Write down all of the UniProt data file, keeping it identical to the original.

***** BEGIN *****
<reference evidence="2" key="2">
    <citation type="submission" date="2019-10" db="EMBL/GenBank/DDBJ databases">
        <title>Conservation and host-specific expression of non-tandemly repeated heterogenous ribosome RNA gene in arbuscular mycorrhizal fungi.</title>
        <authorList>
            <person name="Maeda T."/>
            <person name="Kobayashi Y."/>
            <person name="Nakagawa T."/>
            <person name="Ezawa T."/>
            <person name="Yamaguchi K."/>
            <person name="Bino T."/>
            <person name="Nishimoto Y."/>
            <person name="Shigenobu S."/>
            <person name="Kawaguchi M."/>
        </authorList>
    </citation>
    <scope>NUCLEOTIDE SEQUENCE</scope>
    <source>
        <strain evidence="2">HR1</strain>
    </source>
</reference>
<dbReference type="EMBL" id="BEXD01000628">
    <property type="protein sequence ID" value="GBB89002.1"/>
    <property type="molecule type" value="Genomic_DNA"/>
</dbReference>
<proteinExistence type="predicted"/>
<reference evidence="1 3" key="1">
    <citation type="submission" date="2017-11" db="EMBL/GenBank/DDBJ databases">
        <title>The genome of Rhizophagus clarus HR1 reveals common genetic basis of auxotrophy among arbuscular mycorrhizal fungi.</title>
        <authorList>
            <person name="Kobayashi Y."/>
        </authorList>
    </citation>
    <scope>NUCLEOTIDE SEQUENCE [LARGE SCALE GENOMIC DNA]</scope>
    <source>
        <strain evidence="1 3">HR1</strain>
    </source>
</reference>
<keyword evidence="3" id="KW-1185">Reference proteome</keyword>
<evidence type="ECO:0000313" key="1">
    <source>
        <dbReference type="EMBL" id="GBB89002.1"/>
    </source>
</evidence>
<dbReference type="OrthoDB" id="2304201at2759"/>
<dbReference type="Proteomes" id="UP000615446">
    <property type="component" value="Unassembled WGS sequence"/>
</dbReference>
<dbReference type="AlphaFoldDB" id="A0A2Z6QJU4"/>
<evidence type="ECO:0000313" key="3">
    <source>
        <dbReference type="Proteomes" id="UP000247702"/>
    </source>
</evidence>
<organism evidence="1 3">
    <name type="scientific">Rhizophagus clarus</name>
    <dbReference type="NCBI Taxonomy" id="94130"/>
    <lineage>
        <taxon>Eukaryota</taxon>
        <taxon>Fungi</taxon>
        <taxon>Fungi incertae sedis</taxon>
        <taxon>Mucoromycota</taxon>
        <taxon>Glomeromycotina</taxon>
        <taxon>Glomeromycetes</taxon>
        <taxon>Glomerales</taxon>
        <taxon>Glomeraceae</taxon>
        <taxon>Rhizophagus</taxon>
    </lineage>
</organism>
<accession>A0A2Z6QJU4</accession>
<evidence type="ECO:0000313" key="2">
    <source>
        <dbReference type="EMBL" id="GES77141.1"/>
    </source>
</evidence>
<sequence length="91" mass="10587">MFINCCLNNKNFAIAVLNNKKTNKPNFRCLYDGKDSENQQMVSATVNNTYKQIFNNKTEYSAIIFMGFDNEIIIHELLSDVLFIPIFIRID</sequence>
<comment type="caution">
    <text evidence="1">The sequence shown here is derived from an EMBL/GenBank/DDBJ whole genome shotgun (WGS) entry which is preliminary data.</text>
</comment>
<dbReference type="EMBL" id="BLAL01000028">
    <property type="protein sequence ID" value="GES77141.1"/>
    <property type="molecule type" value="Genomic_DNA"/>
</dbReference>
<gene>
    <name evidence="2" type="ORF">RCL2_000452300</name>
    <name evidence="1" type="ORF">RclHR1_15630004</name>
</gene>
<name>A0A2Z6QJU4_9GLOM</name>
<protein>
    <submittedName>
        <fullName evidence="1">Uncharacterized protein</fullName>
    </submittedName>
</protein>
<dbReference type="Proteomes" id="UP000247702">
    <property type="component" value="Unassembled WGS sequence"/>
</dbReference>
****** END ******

<reference evidence="2" key="2">
    <citation type="submission" date="2019-10" db="EMBL/GenBank/DDBJ databases">
        <title>Conservation and host-specific expression of non-tandemly repeated heterogenous ribosome RNA gene in arbuscular mycorrhizal fungi.</title>
        <authorList>
            <person name="Maeda T."/>
            <person name="Kobayashi Y."/>
            <person name="Nakagawa T."/>
            <person name="Ezawa T."/>
            <person name="Yamaguchi K."/>
            <person name="Bino T."/>
            <person name="Nishimoto Y."/>
            <person name="Shigenobu S."/>
            <person name="Kawaguchi M."/>
        </authorList>
    </citation>
    <scope>NUCLEOTIDE SEQUENCE</scope>
    <source>
        <strain evidence="2">HR1</strain>
    </source>
</reference>
<dbReference type="EMBL" id="BEXD01000628">
    <property type="protein sequence ID" value="GBB89002.1"/>
    <property type="molecule type" value="Genomic_DNA"/>
</dbReference>
<proteinExistence type="predicted"/>
<reference evidence="1 3" key="1">
    <citation type="submission" date="2017-11" db="EMBL/GenBank/DDBJ databases">
        <title>The genome of Rhizophagus clarus HR1 reveals common genetic basis of auxotrophy among arbuscular mycorrhizal fungi.</title>
        <authorList>
            <person name="Kobayashi Y."/>
        </authorList>
    </citation>
    <scope>NUCLEOTIDE SEQUENCE [LARGE SCALE GENOMIC DNA]</scope>
    <source>
        <strain evidence="1 3">HR1</strain>
    </source>
</reference>
<keyword evidence="3" id="KW-1185">Reference proteome</keyword>
<evidence type="ECO:0000313" key="1">
    <source>
        <dbReference type="EMBL" id="GBB89002.1"/>
    </source>
</evidence>
<dbReference type="OrthoDB" id="2304201at2759"/>
<dbReference type="Proteomes" id="UP000615446">
    <property type="component" value="Unassembled WGS sequence"/>
</dbReference>
<dbReference type="AlphaFoldDB" id="A0A2Z6QJU4"/>
<evidence type="ECO:0000313" key="3">
    <source>
        <dbReference type="Proteomes" id="UP000247702"/>
    </source>
</evidence>
<organism evidence="1 3">
    <name type="scientific">Rhizophagus clarus</name>
    <dbReference type="NCBI Taxonomy" id="94130"/>
    <lineage>
        <taxon>Eukaryota</taxon>
        <taxon>Fungi</taxon>
        <taxon>Fungi incertae sedis</taxon>
        <taxon>Mucoromycota</taxon>
        <taxon>Glomeromycotina</taxon>
        <taxon>Glomeromycetes</taxon>
        <taxon>Glomerales</taxon>
        <taxon>Glomeraceae</taxon>
        <taxon>Rhizophagus</taxon>
    </lineage>
</organism>
<accession>A0A2Z6QJU4</accession>
<evidence type="ECO:0000313" key="2">
    <source>
        <dbReference type="EMBL" id="GES77141.1"/>
    </source>
</evidence>
<sequence length="91" mass="10587">MFINCCLNNKNFAIAVLNNKKTNKPNFRCLYDGKDSENQQMVSATVNNTYKQIFNNKTEYSAIIFMGFDNEIIIHELLSDVLFIPIFIRID</sequence>
<comment type="caution">
    <text evidence="1">The sequence shown here is derived from an EMBL/GenBank/DDBJ whole genome shotgun (WGS) entry which is preliminary data.</text>
</comment>
<dbReference type="EMBL" id="BLAL01000028">
    <property type="protein sequence ID" value="GES77141.1"/>
    <property type="molecule type" value="Genomic_DNA"/>
</dbReference>
<gene>
    <name evidence="2" type="ORF">RCL2_000452300</name>
    <name evidence="1" type="ORF">RclHR1_15630004</name>
</gene>
<name>A0A2Z6QJU4_9GLOM</name>
<protein>
    <submittedName>
        <fullName evidence="1">Uncharacterized protein</fullName>
    </submittedName>
</protein>
<dbReference type="Proteomes" id="UP000247702">
    <property type="component" value="Unassembled WGS sequence"/>
</dbReference>